“Watching the tape or watching the wheel – what is the difference morally?”
Stock Market Democratization (1900 – 1928)
From the Archives
SEC Chairman’s Testimony
Gary Gensler, the new Securities and Exchange Commission Chairman, appeared before the House Financial Services Committee this week to discuss a range of critical issues facing modern markets. In today’s post, however, we are going to focus on two particular excerpts from Gensler’s testimony: Gamification & Social Media.
Gensler dedicated a standalone section of his testimony to discussing “Gamification & User Experience”:
“Mobile apps have done a lot to expand access to capital markets, making it easy for investors to sign up, start trading, get wealth management advice, and learn about investing. These apps use a host of features that have come to be familiar in our increasingly online world — features such as gamification, behavioral prompts, predictive analytics, and differential marketing.
There isn’t a settled definition of gamification, but broadly, it refers to the use of game-like features — such as points, rewards, leaderboards, bonuses, and competitions — to increase customer engagement.
Beyond gamification, there are also behavioral prompts that encourage users to engage more with an app, much like push notifications we receive on breaking news stories. Other features, such as social trading or copy trading, allow customers to see what others are buying and selling and make trades influenced by that information…
Many of these features encourage investors to trade more. Some academic studies suggest more active trading or even day trading results in lower returns for the average trader…
In addition, many of our regulations were largely written before these recent technologies and communication practices became prevalent. I think we need to evaluate our rules, and we may find that we need to freshen up our rule set. If we don’t address this now, the investing public — those saving for their futures, retirements, and education — may shoulder a burden later.“
Equally important was Chairman Gensler’s thoughts on social media:
“This winter’s events also highlighted the rapidly changing face of social media and its intersection with our capital markets. Online forums can serve as a real community, expanding access and participation. On Reddit, individuals gather in online communities to discuss a variety of topics anonymously, including investing; the subreddit r/wallstreetbets has about 10 million members. A lot of people follow capital markets through various online communities — not only on Reddit, but also on other social media platforms and within trading apps.
New communications channels have long brought opportunities and challenges for markets. Today’s social media tools have far greater reach, scale, and anonymity than previous technologies. This raises a potential issue: the possibility that wrongdoers will attempt to use these powerful forums to hype certain stocks or manipulate markets.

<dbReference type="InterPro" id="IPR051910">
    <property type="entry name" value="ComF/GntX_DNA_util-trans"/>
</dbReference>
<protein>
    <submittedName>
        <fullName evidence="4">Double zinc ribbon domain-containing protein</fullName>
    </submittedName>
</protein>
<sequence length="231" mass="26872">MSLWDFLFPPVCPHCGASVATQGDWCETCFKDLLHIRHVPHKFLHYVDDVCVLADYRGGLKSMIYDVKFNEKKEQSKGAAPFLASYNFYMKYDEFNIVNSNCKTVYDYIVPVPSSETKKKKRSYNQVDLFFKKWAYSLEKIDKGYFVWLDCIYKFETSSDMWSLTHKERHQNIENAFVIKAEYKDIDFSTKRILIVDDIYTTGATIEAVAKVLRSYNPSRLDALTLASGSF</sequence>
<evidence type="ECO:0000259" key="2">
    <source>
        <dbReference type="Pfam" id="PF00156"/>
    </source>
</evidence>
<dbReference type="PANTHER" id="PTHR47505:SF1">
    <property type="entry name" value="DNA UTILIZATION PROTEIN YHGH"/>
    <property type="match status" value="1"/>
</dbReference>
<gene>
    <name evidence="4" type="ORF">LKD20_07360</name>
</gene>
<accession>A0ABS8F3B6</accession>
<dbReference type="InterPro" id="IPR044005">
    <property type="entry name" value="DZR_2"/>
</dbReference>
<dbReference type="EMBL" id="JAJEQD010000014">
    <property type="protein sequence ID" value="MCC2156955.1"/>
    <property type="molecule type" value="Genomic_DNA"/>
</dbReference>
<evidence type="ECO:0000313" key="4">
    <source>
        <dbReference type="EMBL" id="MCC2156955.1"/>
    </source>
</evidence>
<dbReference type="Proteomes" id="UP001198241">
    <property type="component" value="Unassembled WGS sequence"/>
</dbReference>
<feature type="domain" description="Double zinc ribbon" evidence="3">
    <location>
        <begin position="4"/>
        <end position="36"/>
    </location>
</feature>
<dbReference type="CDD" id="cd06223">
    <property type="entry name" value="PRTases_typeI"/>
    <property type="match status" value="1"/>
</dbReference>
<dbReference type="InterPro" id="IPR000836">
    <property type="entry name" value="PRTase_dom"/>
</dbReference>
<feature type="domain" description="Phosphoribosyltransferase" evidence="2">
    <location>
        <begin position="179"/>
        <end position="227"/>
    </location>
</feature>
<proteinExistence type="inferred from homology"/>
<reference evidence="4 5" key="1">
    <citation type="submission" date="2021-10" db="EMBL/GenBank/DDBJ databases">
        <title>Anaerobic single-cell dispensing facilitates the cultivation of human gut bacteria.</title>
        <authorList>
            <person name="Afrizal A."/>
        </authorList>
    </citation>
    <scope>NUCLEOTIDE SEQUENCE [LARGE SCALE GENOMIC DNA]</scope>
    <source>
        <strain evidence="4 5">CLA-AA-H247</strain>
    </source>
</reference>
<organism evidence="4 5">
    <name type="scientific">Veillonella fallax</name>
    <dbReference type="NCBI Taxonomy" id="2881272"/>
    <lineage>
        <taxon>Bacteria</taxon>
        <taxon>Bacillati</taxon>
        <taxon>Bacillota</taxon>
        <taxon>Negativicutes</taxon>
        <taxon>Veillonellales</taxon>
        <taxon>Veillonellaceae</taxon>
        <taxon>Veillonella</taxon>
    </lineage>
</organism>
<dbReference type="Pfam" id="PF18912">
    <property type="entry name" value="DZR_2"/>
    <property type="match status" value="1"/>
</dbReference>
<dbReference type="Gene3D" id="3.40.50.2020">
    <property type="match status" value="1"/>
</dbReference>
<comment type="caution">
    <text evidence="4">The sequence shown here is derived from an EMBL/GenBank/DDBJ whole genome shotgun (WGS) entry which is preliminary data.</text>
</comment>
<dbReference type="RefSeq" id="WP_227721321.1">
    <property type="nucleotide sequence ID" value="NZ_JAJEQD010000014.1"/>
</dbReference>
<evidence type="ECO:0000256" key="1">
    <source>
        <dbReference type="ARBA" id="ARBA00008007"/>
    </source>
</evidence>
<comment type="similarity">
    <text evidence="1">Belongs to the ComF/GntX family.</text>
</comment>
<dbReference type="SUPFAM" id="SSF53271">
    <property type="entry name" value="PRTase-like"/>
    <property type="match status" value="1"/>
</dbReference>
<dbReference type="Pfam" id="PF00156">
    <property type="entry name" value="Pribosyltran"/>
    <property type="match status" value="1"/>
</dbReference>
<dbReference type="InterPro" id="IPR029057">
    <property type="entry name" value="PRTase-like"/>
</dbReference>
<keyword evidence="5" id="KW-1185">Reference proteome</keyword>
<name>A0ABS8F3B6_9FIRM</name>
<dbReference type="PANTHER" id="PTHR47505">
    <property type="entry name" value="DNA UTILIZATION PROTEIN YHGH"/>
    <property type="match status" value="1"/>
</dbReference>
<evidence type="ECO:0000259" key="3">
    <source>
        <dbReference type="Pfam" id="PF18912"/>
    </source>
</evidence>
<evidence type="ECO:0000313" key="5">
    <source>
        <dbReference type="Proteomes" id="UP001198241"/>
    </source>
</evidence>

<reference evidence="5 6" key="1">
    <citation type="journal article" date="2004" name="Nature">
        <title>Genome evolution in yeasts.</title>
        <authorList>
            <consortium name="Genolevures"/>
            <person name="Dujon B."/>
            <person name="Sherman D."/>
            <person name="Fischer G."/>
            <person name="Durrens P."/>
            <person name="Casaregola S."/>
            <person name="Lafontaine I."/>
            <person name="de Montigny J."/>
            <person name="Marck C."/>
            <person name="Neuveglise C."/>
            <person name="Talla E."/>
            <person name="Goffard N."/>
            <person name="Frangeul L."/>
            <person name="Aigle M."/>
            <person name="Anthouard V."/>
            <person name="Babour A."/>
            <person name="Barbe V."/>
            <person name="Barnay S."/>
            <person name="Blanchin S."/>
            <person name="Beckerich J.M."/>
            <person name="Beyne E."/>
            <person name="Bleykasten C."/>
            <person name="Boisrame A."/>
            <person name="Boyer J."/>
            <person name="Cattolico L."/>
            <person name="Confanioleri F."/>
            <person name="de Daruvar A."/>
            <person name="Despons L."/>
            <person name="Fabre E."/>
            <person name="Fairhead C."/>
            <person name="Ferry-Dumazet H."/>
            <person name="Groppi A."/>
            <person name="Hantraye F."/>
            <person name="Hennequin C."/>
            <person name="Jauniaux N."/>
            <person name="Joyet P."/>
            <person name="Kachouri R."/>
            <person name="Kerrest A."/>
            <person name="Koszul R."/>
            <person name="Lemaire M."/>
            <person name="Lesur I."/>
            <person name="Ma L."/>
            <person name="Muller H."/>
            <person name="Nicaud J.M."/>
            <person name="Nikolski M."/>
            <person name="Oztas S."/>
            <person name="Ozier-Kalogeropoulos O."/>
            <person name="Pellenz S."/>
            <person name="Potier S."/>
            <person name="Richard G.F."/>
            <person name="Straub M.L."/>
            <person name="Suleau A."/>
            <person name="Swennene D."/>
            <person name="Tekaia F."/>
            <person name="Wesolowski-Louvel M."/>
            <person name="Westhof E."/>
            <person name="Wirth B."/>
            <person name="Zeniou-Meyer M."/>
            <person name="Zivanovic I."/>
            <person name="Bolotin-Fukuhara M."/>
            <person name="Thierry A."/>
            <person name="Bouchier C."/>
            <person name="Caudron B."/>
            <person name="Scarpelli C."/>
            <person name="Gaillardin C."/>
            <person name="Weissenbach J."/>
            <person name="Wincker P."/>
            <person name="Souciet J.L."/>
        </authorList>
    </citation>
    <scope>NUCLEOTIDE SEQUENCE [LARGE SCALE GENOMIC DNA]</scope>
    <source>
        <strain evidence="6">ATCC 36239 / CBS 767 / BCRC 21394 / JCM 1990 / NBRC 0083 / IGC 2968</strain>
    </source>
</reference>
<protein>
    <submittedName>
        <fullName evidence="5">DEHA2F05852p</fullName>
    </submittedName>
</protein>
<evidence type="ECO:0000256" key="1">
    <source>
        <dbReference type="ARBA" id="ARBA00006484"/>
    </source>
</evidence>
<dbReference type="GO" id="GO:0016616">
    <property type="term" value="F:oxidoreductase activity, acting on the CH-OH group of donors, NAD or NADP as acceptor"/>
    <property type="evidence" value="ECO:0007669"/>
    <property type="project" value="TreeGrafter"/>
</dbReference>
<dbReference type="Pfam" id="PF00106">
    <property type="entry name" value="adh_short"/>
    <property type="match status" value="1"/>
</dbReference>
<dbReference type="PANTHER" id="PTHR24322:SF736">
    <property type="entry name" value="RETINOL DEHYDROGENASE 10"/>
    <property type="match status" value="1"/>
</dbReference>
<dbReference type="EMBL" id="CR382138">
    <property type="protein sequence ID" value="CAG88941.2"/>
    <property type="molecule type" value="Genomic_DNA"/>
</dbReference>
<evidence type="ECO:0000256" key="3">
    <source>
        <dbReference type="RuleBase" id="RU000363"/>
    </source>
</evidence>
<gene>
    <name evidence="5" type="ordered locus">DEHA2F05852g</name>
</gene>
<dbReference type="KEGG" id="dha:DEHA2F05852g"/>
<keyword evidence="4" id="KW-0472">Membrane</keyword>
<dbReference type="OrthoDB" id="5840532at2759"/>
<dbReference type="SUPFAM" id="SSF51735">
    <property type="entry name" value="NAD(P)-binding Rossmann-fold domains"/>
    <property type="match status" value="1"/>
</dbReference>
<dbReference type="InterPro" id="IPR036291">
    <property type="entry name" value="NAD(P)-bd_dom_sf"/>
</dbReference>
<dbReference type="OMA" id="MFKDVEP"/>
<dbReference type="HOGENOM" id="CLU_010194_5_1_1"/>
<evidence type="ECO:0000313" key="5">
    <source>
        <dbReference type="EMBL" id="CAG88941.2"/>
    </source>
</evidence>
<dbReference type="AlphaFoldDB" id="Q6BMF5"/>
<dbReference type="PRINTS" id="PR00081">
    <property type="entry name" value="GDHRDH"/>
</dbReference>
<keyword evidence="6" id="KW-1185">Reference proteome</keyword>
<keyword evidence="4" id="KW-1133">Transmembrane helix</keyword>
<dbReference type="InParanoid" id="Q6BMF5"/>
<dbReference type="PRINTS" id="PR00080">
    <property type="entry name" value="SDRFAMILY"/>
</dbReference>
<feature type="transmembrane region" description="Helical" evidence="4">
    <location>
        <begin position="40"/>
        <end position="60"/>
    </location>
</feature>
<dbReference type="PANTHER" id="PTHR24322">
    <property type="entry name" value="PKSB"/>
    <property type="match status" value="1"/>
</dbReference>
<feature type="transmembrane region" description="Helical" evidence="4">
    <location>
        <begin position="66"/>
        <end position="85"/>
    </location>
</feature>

To be clear, I’m not concerned about regular investors exercising their free speech online. I am more concerned about bad actors potentially taking advantage of influential platforms.
Furthermore, it’s no longer just retail investors or even humans who are following these online conversations, but institutional investors and their algorithms. Developments in machine learning, data analytics, and natural language processing have allowed sophisticated investors to monitor various forms of public communication to see relationships between words and prices.
This practice, called sentiment analysis, has picked up steam in the last couple of years, and it has grown to include online communities. With that comes the risk that nefarious actors may try to send signals to manipulate the market. This is an area for which we will continue to deepen our understanding, resources, and capabilities.”
The Great Game of Speculation
Wow, so much to unpack. While I certainly do not mean to imply that this is not an important issue to address and resolve, it is interesting to note that the concept of financial markets as a “game” stretches back to the very inception of markets itself.
In the first ever behavioral finance book published in 1688 (pictured above), the author refers to investing as a “game” on several occasions. I’ve provided two of these excerpts below:
“This business of mine [investing] is a mysterious affair, and that, even as it was the most fair and noble in all of Europe, so it was also the falsest and most infamous business in the world.
The truth of this paradox becomes comprehensible, when one appreciates that this business has necessarily been converted into a game, and merchants [concerned in it] have become speculators.“
“The Exchange business is comparable to a game. Some of the players behave like princes and combine strength with tenderness and amiability with intelligence, but there are some participants who lose their reputation and others who lack devotion to their business even before the play begins.“